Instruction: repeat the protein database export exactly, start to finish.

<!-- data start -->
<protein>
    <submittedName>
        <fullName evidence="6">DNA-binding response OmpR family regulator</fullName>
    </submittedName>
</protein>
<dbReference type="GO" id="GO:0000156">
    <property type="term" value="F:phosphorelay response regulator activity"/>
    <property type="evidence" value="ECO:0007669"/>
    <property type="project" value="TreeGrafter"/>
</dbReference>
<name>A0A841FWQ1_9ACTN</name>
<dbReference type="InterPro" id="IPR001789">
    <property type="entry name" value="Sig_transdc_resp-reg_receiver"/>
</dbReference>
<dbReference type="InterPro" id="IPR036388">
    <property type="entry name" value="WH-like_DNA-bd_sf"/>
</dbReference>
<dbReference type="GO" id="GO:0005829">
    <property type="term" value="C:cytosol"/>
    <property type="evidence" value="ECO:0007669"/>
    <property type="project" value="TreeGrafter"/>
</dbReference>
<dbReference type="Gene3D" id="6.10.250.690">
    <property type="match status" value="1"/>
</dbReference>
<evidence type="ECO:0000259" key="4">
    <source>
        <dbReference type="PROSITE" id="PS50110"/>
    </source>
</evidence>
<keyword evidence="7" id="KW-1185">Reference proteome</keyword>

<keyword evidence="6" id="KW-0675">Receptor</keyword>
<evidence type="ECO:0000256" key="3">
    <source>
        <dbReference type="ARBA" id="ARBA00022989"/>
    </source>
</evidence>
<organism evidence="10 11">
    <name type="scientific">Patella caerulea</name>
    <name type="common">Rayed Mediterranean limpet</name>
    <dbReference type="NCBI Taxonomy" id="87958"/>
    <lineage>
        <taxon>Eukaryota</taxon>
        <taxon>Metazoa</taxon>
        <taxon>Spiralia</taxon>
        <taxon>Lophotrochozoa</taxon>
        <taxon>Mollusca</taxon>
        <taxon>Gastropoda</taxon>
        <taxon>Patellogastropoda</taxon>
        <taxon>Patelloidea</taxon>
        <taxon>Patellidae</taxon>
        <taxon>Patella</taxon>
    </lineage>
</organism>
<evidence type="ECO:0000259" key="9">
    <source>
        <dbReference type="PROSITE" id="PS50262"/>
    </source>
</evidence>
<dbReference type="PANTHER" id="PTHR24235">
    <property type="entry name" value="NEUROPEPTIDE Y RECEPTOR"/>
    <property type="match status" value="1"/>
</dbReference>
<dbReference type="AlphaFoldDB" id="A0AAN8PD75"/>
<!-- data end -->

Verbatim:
<protein>
    <submittedName>
        <fullName evidence="6">DNA-binding response OmpR family regulator</fullName>
    </submittedName>
</protein>
<dbReference type="GO" id="GO:0000156">
    <property type="term" value="F:phosphorelay response regulator activity"/>
    <property type="evidence" value="ECO:0007669"/>
    <property type="project" value="TreeGrafter"/>
</dbReference>
<name>A0A841FWQ1_9ACTN</name>
<dbReference type="InterPro" id="IPR001789">
    <property type="entry name" value="Sig_transdc_resp-reg_receiver"/>
</dbReference>
<dbReference type="InterPro" id="IPR036388">
    <property type="entry name" value="WH-like_DNA-bd_sf"/>
</dbReference>
<dbReference type="GO" id="GO:0005829">
    <property type="term" value="C:cytosol"/>
    <property type="evidence" value="ECO:0007669"/>
    <property type="project" value="TreeGrafter"/>
</dbReference>
<dbReference type="Gene3D" id="6.10.250.690">
    <property type="match status" value="1"/>
</dbReference>
<evidence type="ECO:0000259" key="4">
    <source>
        <dbReference type="PROSITE" id="PS50110"/>
    </source>
</evidence>
<keyword evidence="7" id="KW-1185">Reference proteome</keyword>

<keyword evidence="6" id="KW-0675">Receptor</keyword>
<evidence type="ECO:0000256" key="3">
    <source>
        <dbReference type="ARBA" id="ARBA00022989"/>
    </source>
</evidence>
<organism evidence="10 11">
    <name type="scientific">Patella caerulea</name>
    <name type="common">Rayed Mediterranean limpet</name>
    <dbReference type="NCBI Taxonomy" id="87958"/>
    <lineage>
        <taxon>Eukaryota</taxon>
        <taxon>Metazoa</taxon>
        <taxon>Spiralia</taxon>
        <taxon>Lophotrochozoa</taxon>
        <taxon>Mollusca</taxon>
        <taxon>Gastropoda</taxon>
        <taxon>Patellogastropoda</taxon>
        <taxon>Patelloidea</taxon>
        <taxon>Patellidae</taxon>
        <taxon>Patella</taxon>
    </lineage>
</organism>
<evidence type="ECO:0000259" key="9">
    <source>
        <dbReference type="PROSITE" id="PS50262"/>
    </source>
</evidence>
<dbReference type="PANTHER" id="PTHR24235">
    <property type="entry name" value="NEUROPEPTIDE Y RECEPTOR"/>
    <property type="match status" value="1"/>
</dbReference>
<dbReference type="AlphaFoldDB" id="A0AAN8PD75"/>